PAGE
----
Prioritizing Everyday Minnesotans in State Tax Decisions

Supporting Minnesotans' work efforts should be a priority in the state's tax and budget decisions. The Minnesota Budget Project supports expanding the Working Family Credit so that working people across the state can better make ends meet, and to get children off to a stronger start in life. Strengthening the Working Family Credit would also make Minnesota's taxes fairer.

What happened in the 2019 Legislative Session?

The 2019 omnibus tax bill expands the Working Family Credit by about $30 million a year, benefiting about 275,000 Minnesota households. This bill was passed by the Legislature and signed into law by Governor Tim Walz.

Many currently eligible workers and families will receive larger tax credits, and more Minnesotans will be able to qualify. The expansion particularly focuses on those workers and families that were less well-served by the credit as it was previously structured. Specifically, the bill makes the following changes:

  • For workers without children, increase the maximum credit by $140 and the income limit to qualify to $22,673;
  • For families with one child, increase the income limit to $41,392;
  • For families with two children, increase the income limit to $47,533; and
  • For families with three or more children, increase the maximum credit by $344 and the income limit to $51,110.
  • Income limits for households headed by married couples are about $5,800 higher than the limits shown above.

This proposal is similar to provisions in the House omnibus tax bill, and builds on multiple options to expand the Working Family Credit that were considered in the 2019 Legislative Session, including House File 1620 (Gomez) / Senate File 2507 (Rest), House File 1795 (Brand) / Senate File 2503 (Rest), House File 1825 (Loeffler) / Senate File 2506 (Rest), and Senate File 2501 (Rest) / House File 2564 (Loeffler). In his proposed two-year budget, Governor Tim Walz also recommended expanding the Working Family Credit.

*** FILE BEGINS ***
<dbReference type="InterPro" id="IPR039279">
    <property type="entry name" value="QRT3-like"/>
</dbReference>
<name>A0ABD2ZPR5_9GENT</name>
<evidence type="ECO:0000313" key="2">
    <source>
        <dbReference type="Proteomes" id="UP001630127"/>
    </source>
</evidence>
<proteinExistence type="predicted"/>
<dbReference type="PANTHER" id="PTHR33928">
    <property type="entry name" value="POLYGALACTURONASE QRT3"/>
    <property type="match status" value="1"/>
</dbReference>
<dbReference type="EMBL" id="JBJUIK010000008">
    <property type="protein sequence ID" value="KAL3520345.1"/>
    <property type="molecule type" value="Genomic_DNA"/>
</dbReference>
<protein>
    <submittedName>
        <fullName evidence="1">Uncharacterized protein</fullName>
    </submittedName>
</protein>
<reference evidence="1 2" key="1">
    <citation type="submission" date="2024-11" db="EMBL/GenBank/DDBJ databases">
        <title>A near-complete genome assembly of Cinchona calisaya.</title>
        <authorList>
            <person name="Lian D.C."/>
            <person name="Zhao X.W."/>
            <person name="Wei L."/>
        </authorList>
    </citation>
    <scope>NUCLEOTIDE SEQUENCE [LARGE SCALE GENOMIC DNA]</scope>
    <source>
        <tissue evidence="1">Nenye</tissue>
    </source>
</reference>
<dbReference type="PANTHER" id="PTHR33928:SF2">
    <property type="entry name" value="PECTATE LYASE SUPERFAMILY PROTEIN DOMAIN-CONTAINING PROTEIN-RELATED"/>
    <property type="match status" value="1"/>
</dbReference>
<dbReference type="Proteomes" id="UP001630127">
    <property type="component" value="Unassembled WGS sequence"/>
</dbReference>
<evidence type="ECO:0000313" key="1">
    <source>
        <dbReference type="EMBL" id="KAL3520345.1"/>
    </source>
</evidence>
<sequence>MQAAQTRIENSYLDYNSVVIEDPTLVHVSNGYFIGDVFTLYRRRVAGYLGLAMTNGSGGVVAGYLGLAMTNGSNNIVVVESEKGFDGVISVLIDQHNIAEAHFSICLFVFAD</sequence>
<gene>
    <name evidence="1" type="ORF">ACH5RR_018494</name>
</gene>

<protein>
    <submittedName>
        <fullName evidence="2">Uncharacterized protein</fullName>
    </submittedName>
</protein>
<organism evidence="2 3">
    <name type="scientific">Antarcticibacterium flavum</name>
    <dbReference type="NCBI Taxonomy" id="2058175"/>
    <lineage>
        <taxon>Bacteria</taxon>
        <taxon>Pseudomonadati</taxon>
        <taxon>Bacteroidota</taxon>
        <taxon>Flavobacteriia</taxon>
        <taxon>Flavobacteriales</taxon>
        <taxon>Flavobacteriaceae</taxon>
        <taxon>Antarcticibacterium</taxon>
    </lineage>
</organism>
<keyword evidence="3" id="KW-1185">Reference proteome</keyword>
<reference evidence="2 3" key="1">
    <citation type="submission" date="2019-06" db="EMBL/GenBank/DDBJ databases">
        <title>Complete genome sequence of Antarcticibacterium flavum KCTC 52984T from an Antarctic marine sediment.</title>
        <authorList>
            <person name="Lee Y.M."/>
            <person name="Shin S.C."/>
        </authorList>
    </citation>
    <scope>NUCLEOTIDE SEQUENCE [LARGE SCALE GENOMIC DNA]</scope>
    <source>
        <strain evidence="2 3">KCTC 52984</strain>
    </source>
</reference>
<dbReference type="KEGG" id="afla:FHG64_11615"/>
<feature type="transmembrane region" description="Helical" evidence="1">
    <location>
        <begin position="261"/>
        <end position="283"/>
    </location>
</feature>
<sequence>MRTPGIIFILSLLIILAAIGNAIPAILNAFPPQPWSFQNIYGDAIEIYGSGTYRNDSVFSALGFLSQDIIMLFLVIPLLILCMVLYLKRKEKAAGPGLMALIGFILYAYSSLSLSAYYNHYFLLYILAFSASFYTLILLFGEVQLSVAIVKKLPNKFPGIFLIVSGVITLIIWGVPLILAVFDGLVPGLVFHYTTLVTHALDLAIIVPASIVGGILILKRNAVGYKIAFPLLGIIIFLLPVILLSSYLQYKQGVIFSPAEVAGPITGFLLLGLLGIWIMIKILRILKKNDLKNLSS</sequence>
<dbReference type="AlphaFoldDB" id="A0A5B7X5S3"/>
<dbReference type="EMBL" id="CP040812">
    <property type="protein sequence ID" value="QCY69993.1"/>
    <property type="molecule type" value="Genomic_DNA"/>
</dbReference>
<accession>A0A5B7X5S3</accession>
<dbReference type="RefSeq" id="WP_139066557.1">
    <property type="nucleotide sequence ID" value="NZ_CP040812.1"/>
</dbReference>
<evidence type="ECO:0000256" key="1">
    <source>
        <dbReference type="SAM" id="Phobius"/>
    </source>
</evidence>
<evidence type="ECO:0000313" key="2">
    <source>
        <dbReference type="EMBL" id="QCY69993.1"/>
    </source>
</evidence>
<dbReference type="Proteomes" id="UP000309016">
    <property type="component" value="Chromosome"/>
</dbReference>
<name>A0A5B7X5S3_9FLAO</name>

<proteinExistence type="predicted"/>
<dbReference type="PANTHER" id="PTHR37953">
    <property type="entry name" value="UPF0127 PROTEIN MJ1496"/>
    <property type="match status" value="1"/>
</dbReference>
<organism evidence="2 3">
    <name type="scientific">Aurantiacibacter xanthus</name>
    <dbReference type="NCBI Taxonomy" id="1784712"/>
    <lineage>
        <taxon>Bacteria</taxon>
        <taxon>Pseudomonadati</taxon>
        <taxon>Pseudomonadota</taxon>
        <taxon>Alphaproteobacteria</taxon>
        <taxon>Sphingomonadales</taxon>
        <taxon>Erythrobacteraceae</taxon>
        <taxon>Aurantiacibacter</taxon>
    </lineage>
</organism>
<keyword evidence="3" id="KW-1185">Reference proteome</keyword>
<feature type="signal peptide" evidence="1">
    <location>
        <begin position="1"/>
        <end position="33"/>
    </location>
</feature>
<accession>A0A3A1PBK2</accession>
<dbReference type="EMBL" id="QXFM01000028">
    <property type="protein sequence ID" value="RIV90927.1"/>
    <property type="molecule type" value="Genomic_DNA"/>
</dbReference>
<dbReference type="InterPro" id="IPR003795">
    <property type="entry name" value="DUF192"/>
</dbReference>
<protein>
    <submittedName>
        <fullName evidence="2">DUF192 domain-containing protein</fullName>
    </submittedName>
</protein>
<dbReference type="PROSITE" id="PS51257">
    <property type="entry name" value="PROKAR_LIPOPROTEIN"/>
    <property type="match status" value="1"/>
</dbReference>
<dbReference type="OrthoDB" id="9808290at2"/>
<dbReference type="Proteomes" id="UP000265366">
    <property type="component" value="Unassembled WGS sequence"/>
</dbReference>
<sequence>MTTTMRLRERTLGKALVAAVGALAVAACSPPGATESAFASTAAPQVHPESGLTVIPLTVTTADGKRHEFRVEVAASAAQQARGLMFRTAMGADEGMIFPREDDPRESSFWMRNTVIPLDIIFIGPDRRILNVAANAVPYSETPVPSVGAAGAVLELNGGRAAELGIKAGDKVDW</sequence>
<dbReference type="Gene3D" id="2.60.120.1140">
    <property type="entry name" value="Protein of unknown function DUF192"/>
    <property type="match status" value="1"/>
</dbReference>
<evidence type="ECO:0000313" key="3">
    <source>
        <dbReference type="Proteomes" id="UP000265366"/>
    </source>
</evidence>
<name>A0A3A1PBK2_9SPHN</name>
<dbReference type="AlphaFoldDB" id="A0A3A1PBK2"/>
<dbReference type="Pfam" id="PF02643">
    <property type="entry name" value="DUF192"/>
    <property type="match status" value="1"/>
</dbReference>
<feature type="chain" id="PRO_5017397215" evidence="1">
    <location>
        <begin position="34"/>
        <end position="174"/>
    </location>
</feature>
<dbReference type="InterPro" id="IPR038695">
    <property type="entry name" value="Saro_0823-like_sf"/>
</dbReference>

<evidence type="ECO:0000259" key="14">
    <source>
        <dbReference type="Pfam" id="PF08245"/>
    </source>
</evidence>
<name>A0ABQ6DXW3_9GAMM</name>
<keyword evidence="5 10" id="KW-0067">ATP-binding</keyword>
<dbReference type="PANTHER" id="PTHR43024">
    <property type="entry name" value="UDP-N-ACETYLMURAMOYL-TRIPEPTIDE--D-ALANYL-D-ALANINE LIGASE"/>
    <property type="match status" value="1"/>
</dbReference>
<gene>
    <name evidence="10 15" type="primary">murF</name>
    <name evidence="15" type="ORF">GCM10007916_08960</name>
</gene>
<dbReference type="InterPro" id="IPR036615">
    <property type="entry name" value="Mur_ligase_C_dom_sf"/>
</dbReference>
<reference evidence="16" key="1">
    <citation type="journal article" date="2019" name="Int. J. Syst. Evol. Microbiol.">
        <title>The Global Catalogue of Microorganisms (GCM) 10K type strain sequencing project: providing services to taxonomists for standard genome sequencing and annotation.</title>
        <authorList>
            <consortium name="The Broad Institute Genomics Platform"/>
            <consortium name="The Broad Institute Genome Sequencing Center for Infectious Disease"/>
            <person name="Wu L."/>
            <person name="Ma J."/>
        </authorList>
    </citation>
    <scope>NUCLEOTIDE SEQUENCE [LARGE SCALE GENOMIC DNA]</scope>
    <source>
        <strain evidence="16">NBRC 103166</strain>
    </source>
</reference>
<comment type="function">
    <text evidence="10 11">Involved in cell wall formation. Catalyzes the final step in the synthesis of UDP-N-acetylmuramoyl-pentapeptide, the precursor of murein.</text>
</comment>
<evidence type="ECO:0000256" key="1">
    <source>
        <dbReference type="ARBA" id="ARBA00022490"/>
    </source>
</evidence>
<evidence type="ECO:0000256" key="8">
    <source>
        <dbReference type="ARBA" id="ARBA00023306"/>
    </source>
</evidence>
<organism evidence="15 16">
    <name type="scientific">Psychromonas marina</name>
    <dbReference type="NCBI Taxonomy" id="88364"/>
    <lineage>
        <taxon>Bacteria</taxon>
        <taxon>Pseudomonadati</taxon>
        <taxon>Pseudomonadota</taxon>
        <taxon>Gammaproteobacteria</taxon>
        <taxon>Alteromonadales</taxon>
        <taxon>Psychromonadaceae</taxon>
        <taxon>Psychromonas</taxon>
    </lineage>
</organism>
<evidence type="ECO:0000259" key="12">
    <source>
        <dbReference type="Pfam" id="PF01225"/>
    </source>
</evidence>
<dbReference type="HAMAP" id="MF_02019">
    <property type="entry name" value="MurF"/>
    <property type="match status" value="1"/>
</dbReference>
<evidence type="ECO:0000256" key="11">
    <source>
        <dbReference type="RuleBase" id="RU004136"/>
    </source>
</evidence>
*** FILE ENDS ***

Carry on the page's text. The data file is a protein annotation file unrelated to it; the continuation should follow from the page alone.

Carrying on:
What's at stake

Every day, hard-working Minnesota families struggle to make ends meet. Tight family budgets make it hard for Minnesotans to pay for child care, education and training to build their skills, reliable transportation, and other things they need to succeed in the workplace and get ahead. 

Fortunately, there is a successful tax policy that focuses on working Minnesotans and their families. The Minnesota Working Family Tax Credit encourages and supports work, makes Minnesota's taxes fairer, helps working people across the state meet their basic needs, and gets children off to a stronger start. More than 330,000 households received the Working Family Credit in 2015, the most current year for which detailed information is available. That means more than 12 percent of all Minnesota households filing state income taxes benefit from the Working Family Credit.

The Working Family Credit effectively reaches those communities where good jobs are harder to find, including parts of Greater Minnesota and communities of color.

  • 49 percent of households receiving the credit live in Greater Minnesota.
  • map of minnesota percent of households receiving working family creditWhile people of color made up about 18 percent of the state's population, roughly 34 percent of those eligible for the credit in 2015 were people of color.

The Working Family Credit offsets a portion of the substantial state and local taxes, such as sales taxes, that lower-income working people pay.

The Working Family Credit is Minnesota's version of the federal Earned Income Tax Credit (EITC) and builds on the EITC's documented success in supporting work, reducing poverty, and improving the health and education of children.

There has been bipartisan interest at the federal level and increased attention in many states in improving EITCs for workers without dependent children. As they are currently structured, these tax credits don't do as much to support the work efforts of single people and married couples without dependent children - sometimes called "childless workers." That's because these workers receive tax credits that are very small; these workers lose eligibility for the tax credit at very low incomes (for example, a single Minnesotan working full-time, year-round, and earning the minimum wage makes too much to qualify); and arbitrary age requirements mean independent workers under age 25 cannot qualify.

Minnesota policymakers enacted legislation in 2017 that would allow workers without children to qualify for the Working Family Credit at age 21, which goes into effect in tax year 2019.

Minnesota also should make an overdue update to the Working Family Credit by providing a larger credit for families with three or more children. The federal EITC added a "tier" for these families in 2009, which recognizes that these families have higher basic expenses than smaller families. Minnesota still treats these families the same as those with two children, and is one of only two states with EITCs that hasn't yet adopted this change.

More information

Staff contact: Nan Madden, Minnesota Budget Project Director, 651-757-3084

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